A friend called me "reclusive" recently (I'm writing my thesis!), but I did make it out Wednesday night to the book swap party at Le Carmen** – a new literary event in Paris where you bring a book to exchange with a stranger.
I liked the idea of walking up to unknowns at a party and saying “Whatcha got?” referring to the books in their hand. But I could quickly see was that most people 1. loved their books and conveyed to you that they didn’t actually want to trade, regardless of what you were holding, 2. felt so so about their books but thought they would have value on the market (but people are so particular about their taste, especially at a literary party, so they can’t help belying how they really feel in the pitch).*
Except for one young woman. She pitched me Marcel Pagnol’s Le Chateau de ma mère. Not only did she love the book, but she is from the south of France and felt very “attachée” and “touchée” by the book’s regionalism. Her eyes shined. I said “Oh, I don’t really feel like taking a book that’s about hunting.” (She hold told me there was a bit of "la chasse" in it and mimed firing a gun.) After a certain point the party became about coming up with plausible rejections. I myself had recently been rejected by a girl who had Love in the Time of Cholera (clearly didn’t want to part with it) with a smooth “Oh, your story is about love? I don’t feel like reading another love story.”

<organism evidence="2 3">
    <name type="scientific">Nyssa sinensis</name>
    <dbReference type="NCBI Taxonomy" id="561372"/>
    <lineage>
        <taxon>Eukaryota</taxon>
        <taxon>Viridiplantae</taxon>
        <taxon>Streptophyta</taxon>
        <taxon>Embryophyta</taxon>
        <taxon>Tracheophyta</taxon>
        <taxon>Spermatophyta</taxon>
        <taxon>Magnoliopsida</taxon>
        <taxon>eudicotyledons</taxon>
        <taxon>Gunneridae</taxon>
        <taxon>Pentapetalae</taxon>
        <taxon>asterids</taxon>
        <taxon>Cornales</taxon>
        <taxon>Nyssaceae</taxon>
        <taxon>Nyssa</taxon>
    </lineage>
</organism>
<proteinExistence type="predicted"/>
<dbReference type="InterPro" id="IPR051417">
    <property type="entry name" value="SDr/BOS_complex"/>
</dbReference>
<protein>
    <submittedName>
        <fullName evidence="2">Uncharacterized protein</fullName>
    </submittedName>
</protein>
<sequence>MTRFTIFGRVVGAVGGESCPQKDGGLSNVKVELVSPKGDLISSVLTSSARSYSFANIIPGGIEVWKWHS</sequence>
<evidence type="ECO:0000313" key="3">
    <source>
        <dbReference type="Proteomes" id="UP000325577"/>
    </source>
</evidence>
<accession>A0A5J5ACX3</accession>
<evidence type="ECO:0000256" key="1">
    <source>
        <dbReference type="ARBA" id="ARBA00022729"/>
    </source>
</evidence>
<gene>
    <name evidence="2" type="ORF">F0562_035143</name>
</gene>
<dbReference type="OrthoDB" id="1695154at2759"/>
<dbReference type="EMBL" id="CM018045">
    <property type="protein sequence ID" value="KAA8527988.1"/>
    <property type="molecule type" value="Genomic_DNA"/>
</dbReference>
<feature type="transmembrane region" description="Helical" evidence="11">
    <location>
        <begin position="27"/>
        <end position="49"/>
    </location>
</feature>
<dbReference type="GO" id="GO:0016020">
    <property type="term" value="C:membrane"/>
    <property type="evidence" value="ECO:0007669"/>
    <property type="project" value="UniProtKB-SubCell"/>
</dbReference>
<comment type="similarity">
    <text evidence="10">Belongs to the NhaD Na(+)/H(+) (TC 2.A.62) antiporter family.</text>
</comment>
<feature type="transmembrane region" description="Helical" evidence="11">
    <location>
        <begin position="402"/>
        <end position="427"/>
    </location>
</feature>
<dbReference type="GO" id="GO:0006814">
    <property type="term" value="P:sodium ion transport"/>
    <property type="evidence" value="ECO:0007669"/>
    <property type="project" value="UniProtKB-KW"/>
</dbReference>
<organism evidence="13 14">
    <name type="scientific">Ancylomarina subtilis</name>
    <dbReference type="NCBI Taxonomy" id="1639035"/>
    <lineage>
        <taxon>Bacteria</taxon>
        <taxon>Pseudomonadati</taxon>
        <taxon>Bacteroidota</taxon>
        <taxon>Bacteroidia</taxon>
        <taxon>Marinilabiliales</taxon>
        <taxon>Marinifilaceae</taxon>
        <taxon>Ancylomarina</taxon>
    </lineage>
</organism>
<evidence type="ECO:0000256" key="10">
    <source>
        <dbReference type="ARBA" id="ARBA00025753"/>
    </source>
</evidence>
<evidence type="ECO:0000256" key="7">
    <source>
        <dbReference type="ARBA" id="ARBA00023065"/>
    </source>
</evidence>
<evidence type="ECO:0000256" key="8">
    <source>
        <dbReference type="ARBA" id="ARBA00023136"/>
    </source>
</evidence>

Maybe I rejected the Pagnol girl partly because it is easy to reject someone after your own book has just been rejected. Maybe I wasn’t dying to read her Pagnol. Maybe my mind was dulled by the heat and drink, the hipsters hemming me in on all sides. But she loved her book and was willing to give it to me. She told me how wonderful it was with shining eyes. I broke the exchange.
All day yesterday I felt guilty about the girl with her Pagnol!
* I avoided the issue in a way. I was giving away something that I loved but that was superfluous: I had another copy at home. It was Oulipian writer Hervé Le Tellier’s Enough About Love (recently translated into English).